AMES, Iowa — The rainfall this week has been a drastic change for Iowa farmers in a year of drought and derecho. The rainfall has some positive and negative impacts on Iowa’s crops.
“There’s good and bad to it,” said Mark Licht, Iowa State University Assistant Professor, and Extension Crop Systems Agronomist. “The good side of it is that we are building some soil moisture for the next growing season so next spring or next summer so that’s a good thing, I don’t think we’re getting enough rain at least right now to get us out of this severe drought categories.”
The rain also is expected to have no impact on this year’s crop yield.
“The corn crop and the soybean crop were either mature or very close to being mature and so from a grain fill standpoint this rain is just really coming too late to see anything noticeable as far as grain yield,” said Licht. “Any of damage crops that are going to be harvested, it’s gonna be a slow process we know that the combine speed is gonna have to be reduced.”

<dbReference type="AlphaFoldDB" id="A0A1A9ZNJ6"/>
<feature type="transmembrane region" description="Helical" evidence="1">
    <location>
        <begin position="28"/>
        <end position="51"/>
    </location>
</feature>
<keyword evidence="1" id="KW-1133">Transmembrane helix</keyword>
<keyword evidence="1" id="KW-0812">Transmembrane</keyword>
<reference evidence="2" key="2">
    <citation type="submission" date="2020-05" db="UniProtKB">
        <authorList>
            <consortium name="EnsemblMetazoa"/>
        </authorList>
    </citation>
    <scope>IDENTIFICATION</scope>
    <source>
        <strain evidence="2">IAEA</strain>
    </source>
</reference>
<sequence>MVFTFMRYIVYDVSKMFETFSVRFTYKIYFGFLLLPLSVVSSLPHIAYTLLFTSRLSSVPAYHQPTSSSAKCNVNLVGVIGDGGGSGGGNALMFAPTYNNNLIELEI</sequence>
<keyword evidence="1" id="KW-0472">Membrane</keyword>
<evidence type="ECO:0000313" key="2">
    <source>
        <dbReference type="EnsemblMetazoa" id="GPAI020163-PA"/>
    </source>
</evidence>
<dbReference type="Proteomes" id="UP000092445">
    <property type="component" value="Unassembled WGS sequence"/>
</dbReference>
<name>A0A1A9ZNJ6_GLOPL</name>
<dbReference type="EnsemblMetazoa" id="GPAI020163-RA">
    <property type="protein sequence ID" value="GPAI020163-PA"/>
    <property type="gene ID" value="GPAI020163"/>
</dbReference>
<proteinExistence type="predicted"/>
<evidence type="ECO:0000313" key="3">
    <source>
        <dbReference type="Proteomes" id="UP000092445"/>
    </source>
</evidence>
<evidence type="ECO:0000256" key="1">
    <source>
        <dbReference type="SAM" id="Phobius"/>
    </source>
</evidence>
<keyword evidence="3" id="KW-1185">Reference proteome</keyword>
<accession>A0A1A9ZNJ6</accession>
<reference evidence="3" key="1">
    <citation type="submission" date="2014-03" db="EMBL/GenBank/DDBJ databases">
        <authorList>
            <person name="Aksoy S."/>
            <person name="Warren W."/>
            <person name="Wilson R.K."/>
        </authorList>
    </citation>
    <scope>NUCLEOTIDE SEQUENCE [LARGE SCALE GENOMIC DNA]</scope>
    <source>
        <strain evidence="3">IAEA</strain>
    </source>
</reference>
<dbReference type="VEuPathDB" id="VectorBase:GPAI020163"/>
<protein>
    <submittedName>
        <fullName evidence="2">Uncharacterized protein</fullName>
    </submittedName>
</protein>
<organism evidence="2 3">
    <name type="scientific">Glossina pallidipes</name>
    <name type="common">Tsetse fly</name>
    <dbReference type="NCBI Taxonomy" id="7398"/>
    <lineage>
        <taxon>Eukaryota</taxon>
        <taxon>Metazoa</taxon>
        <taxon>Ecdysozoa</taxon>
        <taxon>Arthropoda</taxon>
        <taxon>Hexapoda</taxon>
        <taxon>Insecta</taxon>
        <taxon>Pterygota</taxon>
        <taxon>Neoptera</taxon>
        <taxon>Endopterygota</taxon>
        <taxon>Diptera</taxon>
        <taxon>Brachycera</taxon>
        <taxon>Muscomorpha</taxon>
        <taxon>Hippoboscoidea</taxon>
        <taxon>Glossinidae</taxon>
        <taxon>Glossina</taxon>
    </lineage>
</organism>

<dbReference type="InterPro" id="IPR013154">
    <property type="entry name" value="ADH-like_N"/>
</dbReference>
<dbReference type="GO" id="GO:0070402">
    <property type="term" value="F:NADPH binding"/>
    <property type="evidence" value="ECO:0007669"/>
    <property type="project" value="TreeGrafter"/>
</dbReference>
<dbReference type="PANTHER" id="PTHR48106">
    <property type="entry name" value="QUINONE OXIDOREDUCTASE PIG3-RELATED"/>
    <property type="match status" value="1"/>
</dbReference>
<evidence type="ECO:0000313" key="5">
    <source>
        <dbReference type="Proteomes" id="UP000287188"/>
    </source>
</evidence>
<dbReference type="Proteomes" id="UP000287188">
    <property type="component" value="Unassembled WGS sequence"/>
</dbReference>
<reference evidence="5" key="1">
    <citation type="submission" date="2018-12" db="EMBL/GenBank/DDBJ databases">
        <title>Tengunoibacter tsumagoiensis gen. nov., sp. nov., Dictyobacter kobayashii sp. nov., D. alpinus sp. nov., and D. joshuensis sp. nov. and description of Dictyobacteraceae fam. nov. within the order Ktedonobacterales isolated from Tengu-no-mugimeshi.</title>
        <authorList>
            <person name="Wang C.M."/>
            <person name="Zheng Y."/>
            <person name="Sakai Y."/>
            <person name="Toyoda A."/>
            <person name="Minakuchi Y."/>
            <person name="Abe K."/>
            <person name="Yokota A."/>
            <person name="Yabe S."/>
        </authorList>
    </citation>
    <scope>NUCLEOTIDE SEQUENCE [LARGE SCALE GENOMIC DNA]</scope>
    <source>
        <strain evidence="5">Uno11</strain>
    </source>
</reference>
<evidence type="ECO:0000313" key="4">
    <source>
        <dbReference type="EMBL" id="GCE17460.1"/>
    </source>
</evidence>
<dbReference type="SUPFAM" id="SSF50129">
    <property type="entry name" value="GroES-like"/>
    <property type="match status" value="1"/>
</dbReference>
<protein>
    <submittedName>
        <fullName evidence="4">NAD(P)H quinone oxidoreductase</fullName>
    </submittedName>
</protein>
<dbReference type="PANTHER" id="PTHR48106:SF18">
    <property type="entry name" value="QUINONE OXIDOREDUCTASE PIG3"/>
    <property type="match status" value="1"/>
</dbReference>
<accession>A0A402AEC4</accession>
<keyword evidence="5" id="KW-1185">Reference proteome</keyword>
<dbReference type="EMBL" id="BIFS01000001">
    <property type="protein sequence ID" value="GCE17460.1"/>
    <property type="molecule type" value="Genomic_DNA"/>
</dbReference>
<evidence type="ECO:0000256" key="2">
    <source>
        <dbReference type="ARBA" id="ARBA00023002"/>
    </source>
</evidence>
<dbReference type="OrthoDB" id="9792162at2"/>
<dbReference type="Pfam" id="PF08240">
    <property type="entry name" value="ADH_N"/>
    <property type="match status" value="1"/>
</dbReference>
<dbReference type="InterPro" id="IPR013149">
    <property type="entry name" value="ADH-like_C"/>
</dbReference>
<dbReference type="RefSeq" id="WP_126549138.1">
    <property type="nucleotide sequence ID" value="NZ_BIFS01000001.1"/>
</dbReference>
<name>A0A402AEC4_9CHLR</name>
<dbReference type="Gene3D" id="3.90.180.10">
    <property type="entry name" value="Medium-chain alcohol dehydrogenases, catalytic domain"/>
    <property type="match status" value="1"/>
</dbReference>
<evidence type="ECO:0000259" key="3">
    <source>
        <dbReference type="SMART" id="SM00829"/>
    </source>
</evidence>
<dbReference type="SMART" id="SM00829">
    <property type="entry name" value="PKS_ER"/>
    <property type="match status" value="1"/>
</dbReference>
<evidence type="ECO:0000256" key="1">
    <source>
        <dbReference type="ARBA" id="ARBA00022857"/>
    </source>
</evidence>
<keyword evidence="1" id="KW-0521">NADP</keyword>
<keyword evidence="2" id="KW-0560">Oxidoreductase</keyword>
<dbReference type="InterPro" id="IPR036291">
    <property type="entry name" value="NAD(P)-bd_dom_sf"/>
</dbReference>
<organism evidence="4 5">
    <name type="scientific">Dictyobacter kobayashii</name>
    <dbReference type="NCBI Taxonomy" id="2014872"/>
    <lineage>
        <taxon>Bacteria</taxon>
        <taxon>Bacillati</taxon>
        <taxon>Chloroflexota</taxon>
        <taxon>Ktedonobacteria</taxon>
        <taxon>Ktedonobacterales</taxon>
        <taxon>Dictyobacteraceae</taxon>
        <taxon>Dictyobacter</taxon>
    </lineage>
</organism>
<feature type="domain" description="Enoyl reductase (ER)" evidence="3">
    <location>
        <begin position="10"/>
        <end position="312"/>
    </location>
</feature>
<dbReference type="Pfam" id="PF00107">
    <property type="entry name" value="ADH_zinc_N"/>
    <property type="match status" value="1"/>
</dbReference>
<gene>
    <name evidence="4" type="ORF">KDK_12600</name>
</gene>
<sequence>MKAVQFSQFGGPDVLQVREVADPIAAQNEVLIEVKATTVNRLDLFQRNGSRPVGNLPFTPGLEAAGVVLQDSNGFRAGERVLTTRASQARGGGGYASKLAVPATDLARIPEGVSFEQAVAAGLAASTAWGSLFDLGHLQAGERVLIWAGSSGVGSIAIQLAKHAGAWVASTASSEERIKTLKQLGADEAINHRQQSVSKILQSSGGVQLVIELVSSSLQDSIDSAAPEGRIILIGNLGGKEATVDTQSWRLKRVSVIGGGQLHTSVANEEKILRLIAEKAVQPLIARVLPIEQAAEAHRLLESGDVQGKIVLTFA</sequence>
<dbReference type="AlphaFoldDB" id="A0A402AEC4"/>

Licht said the soybeans were a little bent by the derecho, but for the most part were not damaged by that storm. But the corn hit by the August 10th storm could be difficult to harvest.
Corn that had wind damage, or is lodged, that’s just going to further degrade the quality of it,” said Licht. “So we’re gonna have more ear mold, the stock rot is going to set in so they could really set harvest back even more than maybe it was already planned to be.
Licht said combines harvesting the downed corn will have to go slow, and may only be able to harvest in one direction due to the corn laid over in one direction.